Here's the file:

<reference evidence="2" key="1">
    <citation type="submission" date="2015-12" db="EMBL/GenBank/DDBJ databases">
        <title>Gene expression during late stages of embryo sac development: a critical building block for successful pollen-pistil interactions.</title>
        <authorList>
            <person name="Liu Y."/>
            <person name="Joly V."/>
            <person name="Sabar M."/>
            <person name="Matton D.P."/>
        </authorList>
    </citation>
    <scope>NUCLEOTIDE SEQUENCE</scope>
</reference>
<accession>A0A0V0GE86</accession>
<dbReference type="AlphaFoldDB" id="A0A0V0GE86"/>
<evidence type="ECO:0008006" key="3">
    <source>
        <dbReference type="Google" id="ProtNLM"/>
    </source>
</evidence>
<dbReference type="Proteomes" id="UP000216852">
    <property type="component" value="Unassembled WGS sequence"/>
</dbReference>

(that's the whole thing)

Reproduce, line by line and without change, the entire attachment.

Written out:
<reference evidence="2" key="1">
    <citation type="submission" date="2015-12" db="EMBL/GenBank/DDBJ databases">
        <title>Gene expression during late stages of embryo sac development: a critical building block for successful pollen-pistil interactions.</title>
        <authorList>
            <person name="Liu Y."/>
            <person name="Joly V."/>
            <person name="Sabar M."/>
            <person name="Matton D.P."/>
        </authorList>
    </citation>
    <scope>NUCLEOTIDE SEQUENCE</scope>
</reference>
<accession>A0A0V0GE86</accession>
<dbReference type="AlphaFoldDB" id="A0A0V0GE86"/>
<evidence type="ECO:0008006" key="3">
    <source>
        <dbReference type="Google" id="ProtNLM"/>
    </source>
</evidence>
<dbReference type="Proteomes" id="UP000216852">
    <property type="component" value="Unassembled WGS sequence"/>
</dbReference>